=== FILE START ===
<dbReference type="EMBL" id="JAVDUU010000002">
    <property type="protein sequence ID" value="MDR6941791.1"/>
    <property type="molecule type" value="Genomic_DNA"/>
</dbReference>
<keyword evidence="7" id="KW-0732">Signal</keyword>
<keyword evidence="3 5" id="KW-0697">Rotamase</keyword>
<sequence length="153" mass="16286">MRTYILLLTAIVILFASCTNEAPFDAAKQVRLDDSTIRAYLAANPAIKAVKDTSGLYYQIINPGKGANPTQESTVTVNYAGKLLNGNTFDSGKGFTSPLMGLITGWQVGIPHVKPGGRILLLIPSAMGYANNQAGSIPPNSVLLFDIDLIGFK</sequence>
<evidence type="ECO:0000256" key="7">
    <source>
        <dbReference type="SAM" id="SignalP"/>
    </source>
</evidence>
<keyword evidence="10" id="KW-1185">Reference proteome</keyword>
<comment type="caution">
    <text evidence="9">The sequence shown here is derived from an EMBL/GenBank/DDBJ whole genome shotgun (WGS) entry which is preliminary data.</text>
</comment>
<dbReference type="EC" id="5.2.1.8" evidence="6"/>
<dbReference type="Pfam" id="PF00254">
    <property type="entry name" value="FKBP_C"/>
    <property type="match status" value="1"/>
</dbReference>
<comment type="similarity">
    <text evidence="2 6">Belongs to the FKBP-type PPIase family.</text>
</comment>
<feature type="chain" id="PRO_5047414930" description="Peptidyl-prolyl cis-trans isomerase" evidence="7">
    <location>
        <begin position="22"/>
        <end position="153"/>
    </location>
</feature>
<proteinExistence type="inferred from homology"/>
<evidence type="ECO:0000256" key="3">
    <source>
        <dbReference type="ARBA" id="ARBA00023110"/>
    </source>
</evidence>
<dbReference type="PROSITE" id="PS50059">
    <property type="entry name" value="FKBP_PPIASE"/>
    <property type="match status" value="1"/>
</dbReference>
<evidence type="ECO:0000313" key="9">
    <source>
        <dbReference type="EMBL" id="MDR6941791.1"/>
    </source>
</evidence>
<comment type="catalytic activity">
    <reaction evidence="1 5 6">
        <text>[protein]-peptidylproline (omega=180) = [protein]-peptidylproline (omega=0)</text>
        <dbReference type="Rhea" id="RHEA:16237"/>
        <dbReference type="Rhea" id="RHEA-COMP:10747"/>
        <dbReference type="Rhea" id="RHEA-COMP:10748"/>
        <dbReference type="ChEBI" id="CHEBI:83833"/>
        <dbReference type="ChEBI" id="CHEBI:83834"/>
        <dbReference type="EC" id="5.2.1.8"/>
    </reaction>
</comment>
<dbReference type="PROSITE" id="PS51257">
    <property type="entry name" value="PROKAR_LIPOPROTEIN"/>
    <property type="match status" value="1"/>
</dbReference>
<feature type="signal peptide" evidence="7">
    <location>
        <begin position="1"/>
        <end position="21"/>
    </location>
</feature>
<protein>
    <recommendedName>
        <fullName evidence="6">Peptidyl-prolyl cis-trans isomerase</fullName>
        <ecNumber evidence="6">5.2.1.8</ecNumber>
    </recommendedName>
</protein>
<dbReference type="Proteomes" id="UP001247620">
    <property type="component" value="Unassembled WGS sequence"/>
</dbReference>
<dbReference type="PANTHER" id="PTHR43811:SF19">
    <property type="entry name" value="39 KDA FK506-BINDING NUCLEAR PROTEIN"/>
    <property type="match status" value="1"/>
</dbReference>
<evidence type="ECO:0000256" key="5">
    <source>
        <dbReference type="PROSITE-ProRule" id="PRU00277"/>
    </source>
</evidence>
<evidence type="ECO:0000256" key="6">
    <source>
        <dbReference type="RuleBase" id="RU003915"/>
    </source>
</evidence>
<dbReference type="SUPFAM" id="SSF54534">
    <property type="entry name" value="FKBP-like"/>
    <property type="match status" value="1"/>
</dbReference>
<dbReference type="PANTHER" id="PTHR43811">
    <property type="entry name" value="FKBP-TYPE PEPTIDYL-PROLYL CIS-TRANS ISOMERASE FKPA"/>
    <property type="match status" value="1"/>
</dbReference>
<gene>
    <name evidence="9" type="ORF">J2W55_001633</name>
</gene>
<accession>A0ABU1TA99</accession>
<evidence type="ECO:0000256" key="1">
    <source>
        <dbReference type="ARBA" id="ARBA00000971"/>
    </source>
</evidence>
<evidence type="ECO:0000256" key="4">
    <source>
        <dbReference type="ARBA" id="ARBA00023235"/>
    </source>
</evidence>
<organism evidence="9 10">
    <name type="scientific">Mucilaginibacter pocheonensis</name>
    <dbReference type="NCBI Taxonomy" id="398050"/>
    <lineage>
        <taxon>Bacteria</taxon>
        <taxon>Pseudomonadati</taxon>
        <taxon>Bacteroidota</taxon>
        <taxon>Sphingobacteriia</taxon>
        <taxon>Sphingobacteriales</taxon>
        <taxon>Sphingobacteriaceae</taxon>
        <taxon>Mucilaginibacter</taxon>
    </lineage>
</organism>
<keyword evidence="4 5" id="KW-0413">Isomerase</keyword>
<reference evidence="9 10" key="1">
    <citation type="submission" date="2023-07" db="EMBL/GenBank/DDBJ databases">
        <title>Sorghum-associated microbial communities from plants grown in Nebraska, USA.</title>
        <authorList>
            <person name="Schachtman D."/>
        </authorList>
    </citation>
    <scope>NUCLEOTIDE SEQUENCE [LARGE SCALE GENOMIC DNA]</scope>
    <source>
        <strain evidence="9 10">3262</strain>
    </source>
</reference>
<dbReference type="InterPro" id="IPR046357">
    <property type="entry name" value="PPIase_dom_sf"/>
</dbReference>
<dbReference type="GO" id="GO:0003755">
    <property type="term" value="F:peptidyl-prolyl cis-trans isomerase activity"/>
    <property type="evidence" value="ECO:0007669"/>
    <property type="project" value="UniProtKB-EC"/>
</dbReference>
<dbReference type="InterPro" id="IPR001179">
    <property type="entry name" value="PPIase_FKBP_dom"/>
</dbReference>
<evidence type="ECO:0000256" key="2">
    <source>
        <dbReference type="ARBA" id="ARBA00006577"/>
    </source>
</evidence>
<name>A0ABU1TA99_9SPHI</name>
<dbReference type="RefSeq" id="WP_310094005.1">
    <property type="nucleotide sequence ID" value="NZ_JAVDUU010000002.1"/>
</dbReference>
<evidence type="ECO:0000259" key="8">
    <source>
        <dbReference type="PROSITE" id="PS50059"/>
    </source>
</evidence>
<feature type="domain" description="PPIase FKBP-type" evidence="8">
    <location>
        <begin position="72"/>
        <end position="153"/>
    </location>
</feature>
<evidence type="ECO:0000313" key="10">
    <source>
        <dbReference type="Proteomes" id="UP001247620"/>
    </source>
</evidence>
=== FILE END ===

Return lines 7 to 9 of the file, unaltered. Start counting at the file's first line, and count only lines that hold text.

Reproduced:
<sequence length="153" mass="16286">MRTYILLLTAIVILFASCTNEAPFDAAKQVRLDDSTIRAYLAANPAIKAVKDTSGLYYQIINPGKGANPTQESTVTVNYAGKLLNGNTFDSGKGFTSPLMGLITGWQVGIPHVKPGGRILLLIPSAMGYANNQAGSIPPNSVLLFDIDLIGFK</sequence>
<evidence type="ECO:0000256" key="7">
    <source>